“Despite FEMA saying they will not redraw the maps, they have redrawn maps,” White said. “I have been told that in October they will have preliminary maps complete for the lake side homes on Lake Barkley.  They  have performed LIDAR which is done by a plane and is accurate to within 6”. This should be accurate. I’m waiting for them now.  Its been a crazy long battle but I consider it worth it because we now are getting new maps.  
“I think it took us longer because we signed on to the maps in the beginning and could not see the defects in them. Webster County has the advantage of other counties saying don’t do it. If Webster County agrees to the maps, then they will use that to say  ‘Webster had its chance and agreed, so too bad.’  The time to fight this is now. That is the whole point of the preliminary review.”
According to Townsend, Union County Judge Executive Jody Jenkins says that FEMA has been in the process of reflying areas around the Tradewater River.
“They were supposed to be reflying those because of the floodwalls in Union County,” Townsend said. “They’ve had to redo those walls and haven’t been able to get any grant money to help pay for them.”
In February, conservation agent Mike Andrews addressed the Fiscal Court and others at a meeting held at the courthouse in Dixon. He said he’d seen several issues with the maps, especially in the Blackford area where the maps set the flood level at 363.5 feet.
“When they did the map, I think they just covered the whole town with the flood zone,” said Andrews. “There are a lot of structures in Blackford that are above the 363.5 foot benchmark.”
Even after being presented this information, Danon did not admit to any flaws in the maps.
“Flood maps are generally developed through a partnership among local, state and federal agencies,” said Danon. “Local flood risk is depicted on flood maps. FEMA uses accepted science and engineering and incorporates validated flood hazard information from other sources. Perceived errors can be addressed through a formal process.”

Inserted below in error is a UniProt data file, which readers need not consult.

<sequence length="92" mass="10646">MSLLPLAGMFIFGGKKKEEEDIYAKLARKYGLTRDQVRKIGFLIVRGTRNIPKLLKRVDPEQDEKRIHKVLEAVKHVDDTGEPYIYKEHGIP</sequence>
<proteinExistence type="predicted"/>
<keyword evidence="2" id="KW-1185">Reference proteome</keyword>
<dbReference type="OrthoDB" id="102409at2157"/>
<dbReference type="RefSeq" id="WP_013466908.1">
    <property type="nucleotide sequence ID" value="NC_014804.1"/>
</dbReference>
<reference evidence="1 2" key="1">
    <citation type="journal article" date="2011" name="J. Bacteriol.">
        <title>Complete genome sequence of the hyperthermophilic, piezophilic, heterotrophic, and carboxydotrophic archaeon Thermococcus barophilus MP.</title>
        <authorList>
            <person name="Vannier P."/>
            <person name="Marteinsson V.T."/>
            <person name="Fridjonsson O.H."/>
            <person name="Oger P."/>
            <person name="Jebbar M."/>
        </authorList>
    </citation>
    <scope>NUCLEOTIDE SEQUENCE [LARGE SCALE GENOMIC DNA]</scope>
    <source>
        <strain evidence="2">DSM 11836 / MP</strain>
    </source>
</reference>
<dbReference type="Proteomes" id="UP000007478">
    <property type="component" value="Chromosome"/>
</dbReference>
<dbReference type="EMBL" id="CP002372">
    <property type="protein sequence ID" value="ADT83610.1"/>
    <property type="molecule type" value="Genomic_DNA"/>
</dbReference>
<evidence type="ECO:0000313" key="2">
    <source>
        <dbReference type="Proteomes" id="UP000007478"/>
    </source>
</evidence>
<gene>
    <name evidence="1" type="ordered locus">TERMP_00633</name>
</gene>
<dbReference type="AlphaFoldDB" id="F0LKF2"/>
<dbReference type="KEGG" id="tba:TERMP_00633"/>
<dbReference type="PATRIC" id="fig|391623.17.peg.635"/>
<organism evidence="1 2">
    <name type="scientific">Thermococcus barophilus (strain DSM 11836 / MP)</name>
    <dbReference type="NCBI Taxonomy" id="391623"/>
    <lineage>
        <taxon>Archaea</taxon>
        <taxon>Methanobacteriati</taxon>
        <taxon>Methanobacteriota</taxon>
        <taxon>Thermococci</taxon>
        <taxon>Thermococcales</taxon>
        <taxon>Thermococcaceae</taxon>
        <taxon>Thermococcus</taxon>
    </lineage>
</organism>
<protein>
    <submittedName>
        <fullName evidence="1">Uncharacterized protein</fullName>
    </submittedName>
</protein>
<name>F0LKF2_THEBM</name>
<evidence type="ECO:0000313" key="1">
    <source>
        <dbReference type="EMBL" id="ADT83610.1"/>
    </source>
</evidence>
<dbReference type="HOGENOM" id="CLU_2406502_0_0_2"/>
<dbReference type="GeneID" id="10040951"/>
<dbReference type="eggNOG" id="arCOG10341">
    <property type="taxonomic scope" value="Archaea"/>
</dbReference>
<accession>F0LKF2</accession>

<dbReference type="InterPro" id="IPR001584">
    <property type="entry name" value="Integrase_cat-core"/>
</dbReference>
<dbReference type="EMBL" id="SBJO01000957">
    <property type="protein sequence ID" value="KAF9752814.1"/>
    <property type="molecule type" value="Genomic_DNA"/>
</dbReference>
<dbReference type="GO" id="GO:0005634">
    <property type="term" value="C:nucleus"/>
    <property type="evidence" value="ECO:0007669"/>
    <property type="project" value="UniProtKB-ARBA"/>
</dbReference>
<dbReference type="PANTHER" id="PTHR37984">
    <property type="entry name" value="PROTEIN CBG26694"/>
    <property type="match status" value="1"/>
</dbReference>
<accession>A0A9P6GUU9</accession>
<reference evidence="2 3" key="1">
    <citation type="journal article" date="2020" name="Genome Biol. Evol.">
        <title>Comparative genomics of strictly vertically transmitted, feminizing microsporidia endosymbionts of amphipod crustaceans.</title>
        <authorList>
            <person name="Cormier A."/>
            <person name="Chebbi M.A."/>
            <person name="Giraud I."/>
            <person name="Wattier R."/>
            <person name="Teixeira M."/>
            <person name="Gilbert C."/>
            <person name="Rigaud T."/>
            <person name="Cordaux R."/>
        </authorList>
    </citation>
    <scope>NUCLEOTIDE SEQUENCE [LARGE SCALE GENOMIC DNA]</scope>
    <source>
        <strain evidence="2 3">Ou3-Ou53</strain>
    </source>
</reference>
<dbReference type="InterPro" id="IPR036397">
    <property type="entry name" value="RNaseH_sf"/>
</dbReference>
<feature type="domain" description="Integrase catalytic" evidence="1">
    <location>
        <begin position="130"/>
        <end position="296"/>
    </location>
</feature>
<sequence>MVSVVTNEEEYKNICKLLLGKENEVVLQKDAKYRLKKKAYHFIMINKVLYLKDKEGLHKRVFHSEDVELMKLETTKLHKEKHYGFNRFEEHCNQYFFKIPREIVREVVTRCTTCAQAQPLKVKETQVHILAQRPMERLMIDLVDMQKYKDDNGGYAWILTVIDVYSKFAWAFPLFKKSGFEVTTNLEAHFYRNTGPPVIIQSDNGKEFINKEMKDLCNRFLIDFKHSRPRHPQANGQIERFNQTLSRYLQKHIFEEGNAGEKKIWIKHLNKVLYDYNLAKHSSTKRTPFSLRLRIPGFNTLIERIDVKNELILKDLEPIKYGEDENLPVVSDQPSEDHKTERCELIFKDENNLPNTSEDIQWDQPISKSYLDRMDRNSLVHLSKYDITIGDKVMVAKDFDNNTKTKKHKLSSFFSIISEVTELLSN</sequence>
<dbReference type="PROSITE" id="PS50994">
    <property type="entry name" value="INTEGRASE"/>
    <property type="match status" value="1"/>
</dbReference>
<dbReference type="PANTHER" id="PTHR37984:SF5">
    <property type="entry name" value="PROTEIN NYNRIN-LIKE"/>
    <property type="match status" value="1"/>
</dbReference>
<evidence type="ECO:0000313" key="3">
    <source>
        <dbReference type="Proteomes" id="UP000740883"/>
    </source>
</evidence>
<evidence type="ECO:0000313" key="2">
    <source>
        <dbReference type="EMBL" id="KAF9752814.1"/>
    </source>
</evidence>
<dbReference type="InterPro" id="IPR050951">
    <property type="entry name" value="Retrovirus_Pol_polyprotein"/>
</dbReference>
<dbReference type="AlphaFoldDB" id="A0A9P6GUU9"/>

“The thing is if we don’t have a flood but have a tornado, we’ll be covered even if we don’t adopt the flood maps,” said Judge Townsend. “But if we have a flood that washes out a county road, we wont be. We have some roads in the county that do flood, and we’ve gotten money to repair them in the past.”
Becaue of this, when the fiscal court reconvenes, members will have to weigh the cost of not adopting the maps not only on the residents of Webster County, but on the county itself.
Prior to the introduction of these maps last December, Webster County did not have an existing flood map plan. Flood zones were generally determined by the flood levels of 1937. The ‘37 flood is considered the worst flood in the area’s history.
A land owner who feels that their property was incorrectly included in the floodzone can file a Letter of Map Change (LOMC) with FEMA. Regardless of whether or not the county adopts the maps, until such time as the maps are redrawn, this is the property owners’ only means of having their property’s designation changed. Reports on the expense of this process have varied, with some people saying they did it themselves for free and other saying that they paid several thousand dollars toto have their property surveyed.

No comments:

Post a Comment